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North Carolina Executive Mansion, designed by Samuel Sloan
Photo by Michael Zirkle Photography, courtesy of Raleigh Historic Development Commission

Since 1891, the Executive Mansion has served as the official residence of North Carolina's governors. Today, as when it was constructed, it serves as an architectural anchor of the Blount Street neighborhood. Its predecessor was a large brick residence built in 1814, at the south end of Fayetteville Street (today's Raleigh Memorial Auditorium stands on the site). Neglect and the damage of war led to that building's abandonment in 1865. For a quarter century afterward, the state's governors resided in private homes or hotels. Planning for a new executive residence began in the 1870s under Governor Zebulon B. Vance.

[photo] The North Carolina Executive Mansion has been used for many events and guests of state
Photo courtesy of North Carolina Division of Archives and History

Burke Square, northeasternmost of the city's four original public squares, was selected as the house site. Philadelphia architect Samuel Sloan of Philadelphia and his assistant Adolphus Bauer presented their plans in 1883; work began shortly thereafter.Bauer was subsequently to design several other prominent downtown buildings, including the nearby Capehart House. Supervising the work was Colonel W. G. Hicks, superintendent of the State Prison, who economized through use of local materials and convict labor. The initials of several brick-making prisoners can be seen today, etched into the red sidewalk pavers. The house was finished in 1890 and occupied by Governor Daniel G. Fowle on January 5, 1891. Over the years, besides housing the governor's family, the building has been the setting for public functions and social events and has welcomed numerous guests of state. Despite several internal modernizations, the building's exterior is virtually unaltered from its original appearance.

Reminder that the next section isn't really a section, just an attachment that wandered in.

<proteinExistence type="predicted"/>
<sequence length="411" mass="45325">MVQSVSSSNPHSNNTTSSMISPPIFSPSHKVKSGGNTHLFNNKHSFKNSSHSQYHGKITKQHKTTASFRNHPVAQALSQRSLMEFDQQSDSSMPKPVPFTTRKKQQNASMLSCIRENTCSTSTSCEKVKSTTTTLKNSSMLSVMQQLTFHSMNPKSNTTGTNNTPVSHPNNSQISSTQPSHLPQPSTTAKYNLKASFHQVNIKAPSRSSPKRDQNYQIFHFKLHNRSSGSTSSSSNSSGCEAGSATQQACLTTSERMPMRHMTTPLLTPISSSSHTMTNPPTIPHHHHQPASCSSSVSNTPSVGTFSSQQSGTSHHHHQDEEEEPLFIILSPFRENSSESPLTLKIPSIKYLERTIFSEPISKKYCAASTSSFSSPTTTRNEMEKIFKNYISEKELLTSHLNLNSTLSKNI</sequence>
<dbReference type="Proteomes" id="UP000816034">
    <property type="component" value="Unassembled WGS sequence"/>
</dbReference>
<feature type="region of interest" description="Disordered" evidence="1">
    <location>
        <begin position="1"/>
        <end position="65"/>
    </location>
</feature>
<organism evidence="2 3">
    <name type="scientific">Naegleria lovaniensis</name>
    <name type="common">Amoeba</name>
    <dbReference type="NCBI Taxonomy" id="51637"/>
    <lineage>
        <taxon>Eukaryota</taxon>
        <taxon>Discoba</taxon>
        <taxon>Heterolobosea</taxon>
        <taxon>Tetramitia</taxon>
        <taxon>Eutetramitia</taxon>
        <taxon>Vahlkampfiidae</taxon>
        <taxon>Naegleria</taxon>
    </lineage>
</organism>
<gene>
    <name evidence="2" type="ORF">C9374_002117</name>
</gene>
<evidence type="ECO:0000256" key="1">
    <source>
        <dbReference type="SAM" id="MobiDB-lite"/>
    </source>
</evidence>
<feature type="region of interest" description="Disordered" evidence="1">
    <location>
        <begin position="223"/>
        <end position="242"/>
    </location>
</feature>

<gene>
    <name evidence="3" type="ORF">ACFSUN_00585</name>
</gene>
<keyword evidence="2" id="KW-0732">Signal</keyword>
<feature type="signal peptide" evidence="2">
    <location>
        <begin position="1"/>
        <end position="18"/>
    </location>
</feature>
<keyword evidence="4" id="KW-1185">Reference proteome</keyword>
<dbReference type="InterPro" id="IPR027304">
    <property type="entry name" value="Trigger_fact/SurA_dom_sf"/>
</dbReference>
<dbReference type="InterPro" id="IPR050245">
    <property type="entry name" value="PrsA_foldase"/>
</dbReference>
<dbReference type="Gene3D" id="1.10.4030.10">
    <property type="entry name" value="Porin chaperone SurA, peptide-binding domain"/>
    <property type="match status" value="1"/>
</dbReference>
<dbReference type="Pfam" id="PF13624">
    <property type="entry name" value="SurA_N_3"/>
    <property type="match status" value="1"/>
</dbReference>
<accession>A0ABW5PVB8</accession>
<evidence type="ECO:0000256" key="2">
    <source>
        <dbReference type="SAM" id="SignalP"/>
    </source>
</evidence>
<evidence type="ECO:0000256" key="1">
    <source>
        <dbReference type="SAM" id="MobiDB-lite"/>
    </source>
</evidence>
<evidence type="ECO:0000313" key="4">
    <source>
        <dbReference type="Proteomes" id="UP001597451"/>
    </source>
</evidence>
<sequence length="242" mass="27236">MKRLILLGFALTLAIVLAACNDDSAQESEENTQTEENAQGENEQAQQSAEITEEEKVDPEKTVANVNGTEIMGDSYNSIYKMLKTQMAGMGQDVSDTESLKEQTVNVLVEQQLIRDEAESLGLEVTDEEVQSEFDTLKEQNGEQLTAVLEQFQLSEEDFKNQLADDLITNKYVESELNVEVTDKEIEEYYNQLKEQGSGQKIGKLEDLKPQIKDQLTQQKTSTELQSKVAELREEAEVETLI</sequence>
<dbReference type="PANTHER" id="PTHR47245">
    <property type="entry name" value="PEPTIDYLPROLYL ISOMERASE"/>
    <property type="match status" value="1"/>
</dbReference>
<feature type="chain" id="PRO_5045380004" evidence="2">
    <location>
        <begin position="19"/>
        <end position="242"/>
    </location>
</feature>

The Executive Mansion is a designated Raleigh Historic Landmark.

The North Carolina Executive Mansion is located at 201 N. Blount St. Its first floor is open for tours on a frequent basis, particularly during the holidays; hours vary by season. Call the Capital Area Visitor Services at 919-807-7950 for tour times.

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